Environmental radicals who are part of President Barack Obama's political base want him to cripple the coal industry. They have had some success in that.
Now they are moving on to the natural gas industry, but with less success. Though their demands for bans on gas drilling that uses hydraulic fracturing have been bowed to in a few places, including part of New York state, they have been unable to achieve much on a nationwide basis.
A study being conducted by the Environmental Protection Agency will, in time, either vindicate the gas industry or provide ammunition for the radicals.
Begun in 2011, the investigation is intended to provide science-based guidance on what, if anything, the government needs to do to regulate hydraulic fracturing. The most radical of environmentalists say the practice should be banned.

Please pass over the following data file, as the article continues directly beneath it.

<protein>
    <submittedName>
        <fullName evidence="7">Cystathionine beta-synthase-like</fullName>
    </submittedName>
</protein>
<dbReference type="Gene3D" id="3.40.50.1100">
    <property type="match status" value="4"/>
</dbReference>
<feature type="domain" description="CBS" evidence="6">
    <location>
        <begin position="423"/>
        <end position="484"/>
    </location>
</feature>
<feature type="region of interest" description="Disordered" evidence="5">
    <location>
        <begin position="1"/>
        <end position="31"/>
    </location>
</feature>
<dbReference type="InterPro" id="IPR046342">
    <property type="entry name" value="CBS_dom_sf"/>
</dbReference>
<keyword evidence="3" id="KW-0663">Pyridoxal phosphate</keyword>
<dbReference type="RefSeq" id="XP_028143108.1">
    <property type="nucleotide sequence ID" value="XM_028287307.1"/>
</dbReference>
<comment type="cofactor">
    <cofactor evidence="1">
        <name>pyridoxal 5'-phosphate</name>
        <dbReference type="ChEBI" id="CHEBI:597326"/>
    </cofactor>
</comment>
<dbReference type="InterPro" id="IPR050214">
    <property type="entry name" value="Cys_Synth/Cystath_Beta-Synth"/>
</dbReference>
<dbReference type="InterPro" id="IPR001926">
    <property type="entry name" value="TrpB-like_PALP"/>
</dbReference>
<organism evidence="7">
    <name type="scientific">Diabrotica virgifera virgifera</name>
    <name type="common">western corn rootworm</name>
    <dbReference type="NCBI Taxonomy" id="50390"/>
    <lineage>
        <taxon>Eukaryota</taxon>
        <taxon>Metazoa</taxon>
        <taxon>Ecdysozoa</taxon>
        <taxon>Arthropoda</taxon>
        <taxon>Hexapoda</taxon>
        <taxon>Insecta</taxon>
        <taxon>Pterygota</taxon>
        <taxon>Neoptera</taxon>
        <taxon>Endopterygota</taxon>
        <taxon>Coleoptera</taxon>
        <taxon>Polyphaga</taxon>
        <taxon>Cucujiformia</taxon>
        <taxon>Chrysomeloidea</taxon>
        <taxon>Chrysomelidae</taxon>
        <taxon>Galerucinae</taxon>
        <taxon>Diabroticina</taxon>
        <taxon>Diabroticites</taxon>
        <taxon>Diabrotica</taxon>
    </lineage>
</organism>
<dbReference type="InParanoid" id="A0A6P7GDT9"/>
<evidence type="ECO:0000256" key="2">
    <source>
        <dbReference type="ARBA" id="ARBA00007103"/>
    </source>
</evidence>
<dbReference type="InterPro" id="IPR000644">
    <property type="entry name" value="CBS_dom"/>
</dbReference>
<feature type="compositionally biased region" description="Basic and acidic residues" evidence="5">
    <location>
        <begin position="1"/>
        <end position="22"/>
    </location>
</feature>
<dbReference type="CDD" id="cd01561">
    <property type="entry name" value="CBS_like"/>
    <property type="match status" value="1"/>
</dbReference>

But "fracking," as it is known by many, has been in use for decades to fracture rock formations containing gas and oil. During that time, we have heard of no serious instances of water pollution resulting from fracking.
EPA researchers are looking at every aspect of the practice. Recently, the agency released a progress report on its study.
Information from companies that have fracked nearly 25,000 wells is being studied. Data from water wells is being considered. Reports on chemicals used in thousands of fracked wells are being analyzed. That, in essence, was the EPA's progress report.
The full report is not scheduled to be completed until 2014, and no one in government seems to think the process can be accelerated. That is not entirely a bad thing. Hopefully, it indicates the EPA is attempting to conduct a comprehensive, scientifically sound study.
Neither EPA officials nor Obama should allow environmental radicals to sway the study or policy regarding gas and oil drilling. As the EPA itself noted in its progress report, gas will play a key role in the nation's clean energy future. Allowing biases - and that is the correct word - against it to deprive Americans of a source of fuel would be exceedingly unwise.